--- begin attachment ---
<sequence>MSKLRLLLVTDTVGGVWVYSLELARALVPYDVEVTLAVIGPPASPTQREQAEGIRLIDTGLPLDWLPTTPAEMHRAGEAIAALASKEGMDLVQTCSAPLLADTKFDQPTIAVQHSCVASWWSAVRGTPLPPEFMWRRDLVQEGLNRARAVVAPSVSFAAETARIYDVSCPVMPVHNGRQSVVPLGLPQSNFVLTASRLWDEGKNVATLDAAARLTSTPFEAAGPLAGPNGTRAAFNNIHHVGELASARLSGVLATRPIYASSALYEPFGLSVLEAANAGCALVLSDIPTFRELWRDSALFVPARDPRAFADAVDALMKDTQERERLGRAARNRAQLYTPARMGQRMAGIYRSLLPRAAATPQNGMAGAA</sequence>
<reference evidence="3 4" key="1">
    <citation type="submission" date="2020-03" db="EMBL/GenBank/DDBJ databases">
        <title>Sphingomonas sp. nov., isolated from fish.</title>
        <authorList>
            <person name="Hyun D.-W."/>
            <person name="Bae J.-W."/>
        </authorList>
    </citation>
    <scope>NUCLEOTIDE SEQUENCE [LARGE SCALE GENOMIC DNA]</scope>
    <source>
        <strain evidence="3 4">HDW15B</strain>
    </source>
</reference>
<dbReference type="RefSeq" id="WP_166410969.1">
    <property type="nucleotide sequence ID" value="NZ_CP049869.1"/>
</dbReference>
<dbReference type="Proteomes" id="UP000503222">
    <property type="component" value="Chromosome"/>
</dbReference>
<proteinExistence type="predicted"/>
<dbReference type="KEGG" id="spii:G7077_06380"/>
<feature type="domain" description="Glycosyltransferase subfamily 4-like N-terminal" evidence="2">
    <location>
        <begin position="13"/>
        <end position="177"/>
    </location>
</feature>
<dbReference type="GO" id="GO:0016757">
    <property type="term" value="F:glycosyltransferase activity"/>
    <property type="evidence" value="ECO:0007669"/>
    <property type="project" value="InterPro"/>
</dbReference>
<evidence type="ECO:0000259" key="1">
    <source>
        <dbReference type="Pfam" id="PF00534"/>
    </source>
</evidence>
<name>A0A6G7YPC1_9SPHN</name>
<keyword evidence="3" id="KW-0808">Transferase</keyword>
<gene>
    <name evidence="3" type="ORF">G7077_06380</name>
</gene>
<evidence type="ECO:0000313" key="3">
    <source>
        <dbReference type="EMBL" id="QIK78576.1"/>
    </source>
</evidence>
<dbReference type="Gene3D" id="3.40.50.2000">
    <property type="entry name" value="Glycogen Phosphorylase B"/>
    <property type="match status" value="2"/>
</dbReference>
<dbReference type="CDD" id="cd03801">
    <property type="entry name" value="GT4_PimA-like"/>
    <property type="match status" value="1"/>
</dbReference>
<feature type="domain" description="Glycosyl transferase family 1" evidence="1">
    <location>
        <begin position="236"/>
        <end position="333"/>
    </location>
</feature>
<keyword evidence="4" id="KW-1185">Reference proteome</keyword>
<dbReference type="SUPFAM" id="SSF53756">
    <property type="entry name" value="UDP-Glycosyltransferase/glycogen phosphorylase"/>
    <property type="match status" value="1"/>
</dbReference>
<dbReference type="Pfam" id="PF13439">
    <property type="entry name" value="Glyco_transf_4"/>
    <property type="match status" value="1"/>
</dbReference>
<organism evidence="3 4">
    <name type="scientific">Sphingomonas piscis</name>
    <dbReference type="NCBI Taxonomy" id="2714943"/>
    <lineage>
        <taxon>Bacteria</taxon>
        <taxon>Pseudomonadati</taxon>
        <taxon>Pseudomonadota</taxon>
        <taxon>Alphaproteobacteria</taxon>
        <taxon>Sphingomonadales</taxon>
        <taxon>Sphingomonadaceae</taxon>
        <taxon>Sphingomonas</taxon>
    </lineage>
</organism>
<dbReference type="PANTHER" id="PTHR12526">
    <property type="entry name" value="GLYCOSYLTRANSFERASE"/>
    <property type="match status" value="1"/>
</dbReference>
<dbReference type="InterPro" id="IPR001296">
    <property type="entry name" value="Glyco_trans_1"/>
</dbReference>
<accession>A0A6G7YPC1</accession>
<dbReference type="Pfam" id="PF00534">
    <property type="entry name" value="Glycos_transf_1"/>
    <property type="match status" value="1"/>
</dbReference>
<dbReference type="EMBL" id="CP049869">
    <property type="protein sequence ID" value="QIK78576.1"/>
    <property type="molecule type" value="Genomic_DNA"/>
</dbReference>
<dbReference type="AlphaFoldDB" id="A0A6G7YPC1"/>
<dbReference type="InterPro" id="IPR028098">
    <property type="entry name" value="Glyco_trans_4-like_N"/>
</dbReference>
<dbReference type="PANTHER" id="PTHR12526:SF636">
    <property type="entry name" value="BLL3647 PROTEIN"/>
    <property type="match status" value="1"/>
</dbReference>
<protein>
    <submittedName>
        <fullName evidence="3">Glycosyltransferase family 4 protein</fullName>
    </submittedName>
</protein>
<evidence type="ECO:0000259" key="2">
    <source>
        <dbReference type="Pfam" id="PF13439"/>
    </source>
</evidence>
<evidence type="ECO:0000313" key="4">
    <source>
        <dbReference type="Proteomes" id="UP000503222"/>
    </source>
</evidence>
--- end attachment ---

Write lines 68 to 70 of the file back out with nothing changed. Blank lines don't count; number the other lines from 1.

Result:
<dbReference type="Pfam" id="PF13439">
    <property type="entry name" value="Glyco_transf_4"/>
    <property type="match status" value="1"/>